NT Budget 2020: Spending continues with no plan to address financial crisis

by | Nov 10, 2020 | NT Politics | 1 comment

Chief Minister Michael Gunner has delivered his first NT Budget as Treasurer that will see spending continue relatively unabated over the next decade as the Territory continues to plunge into record debt and deficit.

Critics have argued the budget shows no commitment to rein in spending, despite a government announced financial crisis two years ago that it still shows no current plan for getting out of.

The economy is predicted to remain stagnant as the government adds to its recurrent costs over the next three years.

The Gunner Government will run a record $2.45 billion deficit this year with net debt now expected at $8.4 billion by the end of the year, up slightly from its July projection of $8.2 billion. The net debt was $5.7 billion last year.

Mr Gunner said the budget was about dealing with COVID-19.

“The Northern Territory’s 2020 budget is being delivered in a world very different to the one we were in last year,” he said. “The coronavirus pandemic – and the global recession that has followed – was not the fault of anyone in the Territory. We did not cause it, and we did not want it. We just had to deal with it.”

But the figures show that despite the roughly $383 million earmarked for the coronavirus response, the deficit will grow to $2.45 billion this year. Savings measures that were expected to be implemented have not been achieved.

There is no surplus in sight, with deficits predicted for the next 10 years and an estimated total net debt of $12 billion by 2023-24 and $16 billion by the end of the decade, as spending continues.

Perhaps the most alarming trend is the net debt to revenue ratio which shows the government continues to live outside of its means by spending more than it brings in. That figure was at 89 per cent last financial year but has now ballooned to 132 per cent this financial year and is predicted to blow out to 179 per cent by 2023-24.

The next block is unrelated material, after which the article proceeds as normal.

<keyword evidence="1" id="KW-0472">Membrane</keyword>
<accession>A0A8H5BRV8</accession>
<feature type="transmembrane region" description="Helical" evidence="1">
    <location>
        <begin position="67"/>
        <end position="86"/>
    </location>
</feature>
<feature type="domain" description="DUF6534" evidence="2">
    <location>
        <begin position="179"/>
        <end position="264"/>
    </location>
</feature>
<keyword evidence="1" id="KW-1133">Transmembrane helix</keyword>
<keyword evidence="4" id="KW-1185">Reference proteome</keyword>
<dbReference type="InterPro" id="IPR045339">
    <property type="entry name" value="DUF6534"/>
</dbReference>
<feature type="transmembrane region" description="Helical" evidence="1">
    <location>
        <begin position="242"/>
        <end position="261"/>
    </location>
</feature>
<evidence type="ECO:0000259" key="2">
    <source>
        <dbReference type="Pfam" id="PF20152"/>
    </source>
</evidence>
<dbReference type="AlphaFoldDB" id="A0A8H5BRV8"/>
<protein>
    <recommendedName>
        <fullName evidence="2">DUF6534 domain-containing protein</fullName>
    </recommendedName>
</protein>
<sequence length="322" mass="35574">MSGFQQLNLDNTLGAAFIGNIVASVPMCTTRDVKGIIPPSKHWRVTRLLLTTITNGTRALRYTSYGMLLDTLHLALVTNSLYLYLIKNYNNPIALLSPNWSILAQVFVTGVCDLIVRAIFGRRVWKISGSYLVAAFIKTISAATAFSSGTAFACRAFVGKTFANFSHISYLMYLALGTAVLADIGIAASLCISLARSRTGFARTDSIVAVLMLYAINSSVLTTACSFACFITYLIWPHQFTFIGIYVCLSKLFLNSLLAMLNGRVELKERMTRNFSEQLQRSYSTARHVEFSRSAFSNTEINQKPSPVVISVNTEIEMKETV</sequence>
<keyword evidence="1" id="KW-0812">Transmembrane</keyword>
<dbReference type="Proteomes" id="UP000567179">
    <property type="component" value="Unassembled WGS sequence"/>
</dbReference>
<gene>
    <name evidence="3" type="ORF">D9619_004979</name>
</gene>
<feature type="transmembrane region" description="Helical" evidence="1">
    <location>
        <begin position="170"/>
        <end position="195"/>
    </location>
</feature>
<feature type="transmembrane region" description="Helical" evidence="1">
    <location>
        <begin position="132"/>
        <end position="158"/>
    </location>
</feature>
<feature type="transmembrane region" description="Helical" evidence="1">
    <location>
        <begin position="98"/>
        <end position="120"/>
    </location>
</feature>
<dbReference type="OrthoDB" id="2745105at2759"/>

CDU research fellow Rolf Gerritsen said the debt to revenue ratio raised questions about the ongoing sustainability of the Northern Territory.

“It tells us the Commonwealth might need to intervene,” he said. “It belies the argument the Chief Minister made that in 2023 we would have a better debt to revenue ratio than the Commonwealth, which we clearly won’t.

“We will be paying a lot higher interest rates on our borrowings. The government thinks we can grow our way out of debt and I’m not convinced of that.”

Biggest cut to spending will see projected savings of $106 million a year in wages as debt hurdles toward $16 billion; own source revenue to take hit

Mr Gunner said the biggest cut to recurrent spending would be found through a new wages policy on the public service that he said would save $424 million over four years – or $106 million a year – through implementing a $1000 “bonus” annually instead of a two per cent annual pay increase.

He ruled out any cuts to the continuously growing public service.

“We believe this is what we have to do to save jobs and have that budget discipline,” he said. “Let’s be clear we need our public service, (we’re) the smallest population in the country with the biggest challenges in the country.”